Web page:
The 190 ton A3 was 105ft long, and was launched in March 1903. She was taking part in exercises on the eastern side of the Isle of Wight on 2 February 1912 with other submarines and HMS Hazard, her depot ship.
A3 dived when over the Princessa Shoal and shortly afterwards Hazard felt a hit under her hull near the stern. The 14 crew of A3 died within a minute as a 2m gash was ripped in the hull near the conning tower.
It was five weeks before the weather allowed the submarine to be raised and she was finally dry-docked in Portsmouth, where the bodies were removed for burial in the Royal Navy Cemetery.
On 17 May the A3 was towed out to sea by the naval tug Seahorse. The Dreadnought HMS St Vincent opened fire at 1800m with her 4in guns. The third shot sank A3 .
The wreck does not strictly qualify as a war grave but should be treated as such by divers. The remains are in 38m and it lies upright with a slight list to port. The conning tower hatch has been removed. A3s position is 50 31.41N; 02 11.25W.
On the wrong track  
I am researching the ss Armenian. Am I correct that she is 80m deep and 20 miles off Melvose Head Can you also please tell me in the vicinity of Melvose Head exactly the number of ships that have been wrecked and if there might be a site map for them.
Carole Brown

Im a bit worried about your research, Carole. The 8825 ton Armenian, if that is the one you are working on, was torpedoed on 28 June 1915, after being shelled to a standstill by a German U-boat 20 miles west of Trevose Head, north Cornwall.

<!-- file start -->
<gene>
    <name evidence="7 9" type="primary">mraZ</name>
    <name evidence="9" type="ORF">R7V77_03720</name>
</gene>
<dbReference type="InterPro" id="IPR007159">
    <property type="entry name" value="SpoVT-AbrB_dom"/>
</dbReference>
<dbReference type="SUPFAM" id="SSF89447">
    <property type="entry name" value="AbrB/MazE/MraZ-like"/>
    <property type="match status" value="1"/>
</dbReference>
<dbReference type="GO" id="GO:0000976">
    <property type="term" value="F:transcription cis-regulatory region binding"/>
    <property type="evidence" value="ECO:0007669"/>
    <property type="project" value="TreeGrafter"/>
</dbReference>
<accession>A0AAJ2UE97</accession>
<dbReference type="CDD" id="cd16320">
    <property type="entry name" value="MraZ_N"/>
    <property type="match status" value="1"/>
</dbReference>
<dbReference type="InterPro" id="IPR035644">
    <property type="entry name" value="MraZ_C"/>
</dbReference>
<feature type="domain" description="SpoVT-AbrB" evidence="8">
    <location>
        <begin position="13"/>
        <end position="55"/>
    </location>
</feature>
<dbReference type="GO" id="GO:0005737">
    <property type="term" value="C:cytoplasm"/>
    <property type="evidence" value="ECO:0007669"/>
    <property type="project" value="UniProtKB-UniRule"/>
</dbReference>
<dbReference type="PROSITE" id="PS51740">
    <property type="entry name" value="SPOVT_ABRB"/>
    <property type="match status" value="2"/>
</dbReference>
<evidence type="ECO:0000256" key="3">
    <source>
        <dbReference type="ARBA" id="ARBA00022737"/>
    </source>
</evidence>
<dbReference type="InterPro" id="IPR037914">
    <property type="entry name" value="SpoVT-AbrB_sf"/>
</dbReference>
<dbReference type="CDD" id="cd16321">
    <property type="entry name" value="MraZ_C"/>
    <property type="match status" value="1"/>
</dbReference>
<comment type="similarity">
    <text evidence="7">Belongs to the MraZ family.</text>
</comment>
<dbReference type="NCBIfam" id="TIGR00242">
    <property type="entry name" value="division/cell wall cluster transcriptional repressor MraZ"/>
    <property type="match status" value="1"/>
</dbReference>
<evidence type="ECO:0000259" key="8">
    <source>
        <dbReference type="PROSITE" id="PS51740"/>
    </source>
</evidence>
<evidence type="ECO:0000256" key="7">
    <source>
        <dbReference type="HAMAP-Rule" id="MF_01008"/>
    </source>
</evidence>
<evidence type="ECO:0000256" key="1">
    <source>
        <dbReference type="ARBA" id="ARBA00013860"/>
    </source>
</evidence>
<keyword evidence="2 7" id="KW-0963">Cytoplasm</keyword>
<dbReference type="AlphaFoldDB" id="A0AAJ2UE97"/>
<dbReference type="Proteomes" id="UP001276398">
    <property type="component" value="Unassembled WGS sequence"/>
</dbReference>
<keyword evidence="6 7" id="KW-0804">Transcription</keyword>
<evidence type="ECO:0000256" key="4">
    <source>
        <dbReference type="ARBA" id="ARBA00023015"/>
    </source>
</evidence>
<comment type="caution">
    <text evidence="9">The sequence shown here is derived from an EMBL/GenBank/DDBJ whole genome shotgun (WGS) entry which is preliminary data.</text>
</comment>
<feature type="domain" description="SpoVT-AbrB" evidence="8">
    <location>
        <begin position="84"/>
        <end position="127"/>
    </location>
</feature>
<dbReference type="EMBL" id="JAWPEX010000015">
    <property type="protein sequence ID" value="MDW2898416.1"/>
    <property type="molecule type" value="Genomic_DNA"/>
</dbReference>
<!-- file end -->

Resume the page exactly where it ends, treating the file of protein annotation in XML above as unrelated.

She was carrying 3000 mules from the USA for use by the Army in France.
Nine of her crew and 20 cattle attendants were killed. The wrecks position is 50 29.15N; 05 33.00W and deep. I know of no site map of sinkings around Trevose Head.
As for how many there are, I suggest you count them in Volume One of the Shipwreck Index of the British Isles. Youll find there are a great number!
Where is Candia  

Can you give me the position of the Candia off Littlehampton I have spent a frustrating hour or so trying to locate her. Is she worth diving if we do find her
Hamish Morrison

The 6482 ton, 450ft-long Candia was carrying large quantities of lead and zinc when she was torpedoed by UC65 eight miles south of the Owers Light Vessel on 27 July, 1917 while on her way from Sydney to London.
In 1952 salvage divers lifted 1025 tons of lead and 1000 tons of zinc from Candias forward holds. The wrecks position is 50 34.30N; 00 30.68W.
It is still mostly intact in 45m, from which it stands 18m proud. It lies north-south in an area of great sand dunes, which may account for your difficulty in finding it. But its worth another go.